Here is my 2021 Sniper Adventure Challenge Gear List, or what was in my pack for the race. This is the most thorough listing I have ever posted on the net, along with details of the items and weights of the subcategories.
Pack – Attack Pak – 60oz
One of the most important items in my gear list is my pack. For the entire time I have been a Sniper Adventure Challenge competitor I have run an Attack Pak. This year marked another year where I heavily modified my gear with the direct assistance of Alex over at Attack Pak and what you see below is an alpha version of a potential pack (if they decide to implement this design). In an effort to reduce weight, I removed the sheath gear attaches to and attached everything directly to the frame. This is a special frame made from HDPE rather than ABS so I wouldn’t have to worry about cracking during the match.
The rifle attaches directly to the frame in the rear under the main storage sack which attaches to the edges of the frame.
The entire empty pack with pistol holster and chest rig weighs under 4 pounds. Could I shave off more weight – definitely possible, I was working on this up until the week before the race, so I didn’t have a lot of time to get it optimized.
Map – Self Printed Maps using Caltopo – Topo map weight in Opsak – 6oz
I have printed my own maps since my 2nd time competing in the Sniper Adventure Challenge. Having control over your map is a huge advantage. The main advantages are being able to control size, scale, features and map types. Every year we discover an issue and each year we try something a bit different. Some of the things I have learned over the years:
- Keep the main map simple
- Verify the Scale of the map matches your protractor
- A larger map is easier to read
- Get an image map (Satellite or Aerial Imagery)
- Print on durable waterproof material
The maps provided by the race are very confusing and include lots of different grid lines besides the main UTM grid we use to navigate. During nighttime land navigation this can lead to problems plotting points and determining routes. If you print your own maps, you can also control the frequency of the contour lines. For example the standard USGS maps use 40 foot contour lines. In Caltopo I can print maps with the following contour line intervals [ 10 foot, 5 meter (16.40 foot), 40 foot and 20 Meter (65.61 foot) ]. If you have a larger map, printing more frequent contour lines can help you see terrain features better which can help you navigate better.
Printing your own map also can let you highlight features you think might be important. For example, I like to try to identify water sources in advance by using Satellite imagery. I also highlight structures like buildings, powerlines and railroads. These give me objects of more certainty to help navigate from since they seldom change.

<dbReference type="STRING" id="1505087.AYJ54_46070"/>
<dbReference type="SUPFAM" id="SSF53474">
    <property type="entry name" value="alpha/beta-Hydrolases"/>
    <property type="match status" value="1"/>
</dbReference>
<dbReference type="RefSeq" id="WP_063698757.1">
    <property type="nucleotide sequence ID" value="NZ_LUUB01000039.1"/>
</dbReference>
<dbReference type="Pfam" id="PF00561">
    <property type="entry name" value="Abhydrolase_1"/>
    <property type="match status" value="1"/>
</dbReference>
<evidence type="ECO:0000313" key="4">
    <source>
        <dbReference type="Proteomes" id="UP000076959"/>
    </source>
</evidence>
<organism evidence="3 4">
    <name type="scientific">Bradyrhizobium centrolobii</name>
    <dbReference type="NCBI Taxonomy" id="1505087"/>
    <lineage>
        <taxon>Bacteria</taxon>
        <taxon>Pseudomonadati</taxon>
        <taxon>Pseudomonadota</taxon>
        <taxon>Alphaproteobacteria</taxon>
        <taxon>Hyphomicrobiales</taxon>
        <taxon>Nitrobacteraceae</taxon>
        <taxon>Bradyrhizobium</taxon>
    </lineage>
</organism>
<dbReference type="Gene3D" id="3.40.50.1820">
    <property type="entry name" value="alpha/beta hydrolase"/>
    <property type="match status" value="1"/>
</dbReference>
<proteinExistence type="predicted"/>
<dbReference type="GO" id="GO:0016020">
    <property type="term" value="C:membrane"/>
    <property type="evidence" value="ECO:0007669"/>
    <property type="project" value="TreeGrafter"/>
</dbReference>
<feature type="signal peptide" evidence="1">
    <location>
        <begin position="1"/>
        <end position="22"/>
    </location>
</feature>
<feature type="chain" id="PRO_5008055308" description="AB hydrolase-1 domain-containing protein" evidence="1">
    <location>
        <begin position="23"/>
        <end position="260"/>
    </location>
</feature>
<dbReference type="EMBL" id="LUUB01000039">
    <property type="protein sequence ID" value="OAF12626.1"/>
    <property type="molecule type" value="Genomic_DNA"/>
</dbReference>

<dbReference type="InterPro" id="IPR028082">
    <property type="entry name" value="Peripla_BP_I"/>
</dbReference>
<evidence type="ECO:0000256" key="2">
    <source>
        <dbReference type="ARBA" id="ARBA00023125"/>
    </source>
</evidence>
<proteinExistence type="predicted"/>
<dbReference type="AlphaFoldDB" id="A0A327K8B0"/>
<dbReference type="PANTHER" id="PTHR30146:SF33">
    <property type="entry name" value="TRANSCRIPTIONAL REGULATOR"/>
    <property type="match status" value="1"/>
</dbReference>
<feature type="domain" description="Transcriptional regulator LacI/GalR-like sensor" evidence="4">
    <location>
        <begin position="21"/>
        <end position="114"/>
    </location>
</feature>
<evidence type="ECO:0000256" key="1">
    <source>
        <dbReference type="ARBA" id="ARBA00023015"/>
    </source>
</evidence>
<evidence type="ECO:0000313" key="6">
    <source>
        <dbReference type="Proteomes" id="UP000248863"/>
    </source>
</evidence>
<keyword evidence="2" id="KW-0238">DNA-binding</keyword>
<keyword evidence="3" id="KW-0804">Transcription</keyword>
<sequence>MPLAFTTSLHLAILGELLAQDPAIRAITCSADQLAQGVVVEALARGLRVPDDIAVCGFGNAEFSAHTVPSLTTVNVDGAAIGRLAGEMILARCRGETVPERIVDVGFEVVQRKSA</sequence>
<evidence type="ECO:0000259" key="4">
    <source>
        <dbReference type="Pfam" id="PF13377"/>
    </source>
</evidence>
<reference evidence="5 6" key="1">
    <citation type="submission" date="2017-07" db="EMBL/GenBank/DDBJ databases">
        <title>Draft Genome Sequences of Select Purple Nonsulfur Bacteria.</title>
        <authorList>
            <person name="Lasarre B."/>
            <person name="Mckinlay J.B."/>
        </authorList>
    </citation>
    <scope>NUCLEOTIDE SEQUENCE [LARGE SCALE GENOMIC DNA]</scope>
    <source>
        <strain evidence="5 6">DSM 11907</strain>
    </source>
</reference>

Additionally the USGS maps from the area are old. So items on them like roadways and buildings may not have been updated since the 1970’s. This is where image based maps really shine, helping you understand where the features are currently located, not where they were 80 years ago…
To keep our maps clean, we run them in an Opsack, which is like a very large super strong zip lock bag from Loksak.
Compass – Suunto MC-20 USGS Lensatic w/ laynard – 3oz
I run the Suunto MC-20 which is a mirror compass -meaning it has a sighting mirror (which also doubles as a signal mirror), and also has adjustable declination.
Protractor – MapTools 1:24K Pocket Slot Too – >1oz
Normally I run the MapTools 1:24K slot tool. I run it with a piece of string through the center so I can measure bearings on the map as well as plot points.
However for 2021 we ran 1:12000 scale maps, and there are no nice slot tools for 1:12K maps, so we used the MapTools Aerial Photo Corner rulers which have a 1:12000 scale. We went with the larger scale to get more detail on our maps which were very large this year (36″x60″)
Map Pens – Pilot FriXion erasable ink >1oz
We need to be able to plot points our our maps, and if we mess it up to erase them. Because our maps are printed on waterproof material (typically some form of plastic) we need something that will write on them, but also erase. You will need to perform testing on your maps to figure this out, for us the Pilot FriXion erasable pens worked great.
Rangefinder / Binoculars – Steiner M830r LRF – 38oz
I am VERY weight conscious of my gear. In 2020 we ran these binoculars and I was going to drop weight by running Leica CRF’s and Ultravid compact binoculars. After discussion with Tyler (my partner) we decided the weight penalty of these binoculars was well worth the advantages they bring.
Without making the blog post too long, these LRF Binoculars are REALLY good. They range out to 8 Kilometers. This matters because it allows us to always get a range on anything on our map. I list the rangefinder here under Navigation tools because it is so important in helping determine where you actually are on your map. They also work great for our shooting stages as well, so it is one piece of gear that does double duty, which is ALWAYS a plus!
ABC Watch – Casio Pathfinder PAG-240 – 2oz
A watch accurately set to local time is a piece of required gear for this match. While you could find and run a lighter watch, we want the ability to check Altitude which you can get from an ABC (Altimeter, Barometer and Compass) watch. That is another piece of information to help us identify if we are in the correct location on the map, and since we know the elevation of the point we plotted, we can compare current approximate elevation with the map.
JP Rifle with Compass Lake 12.5″ barrel
Walther PPQ M2
Outdoor Research Ferrosi Pants and Outdoor Research Echo Hoody
First Aid Kit
Electronics and other Gear
incomplete – will try to get done later…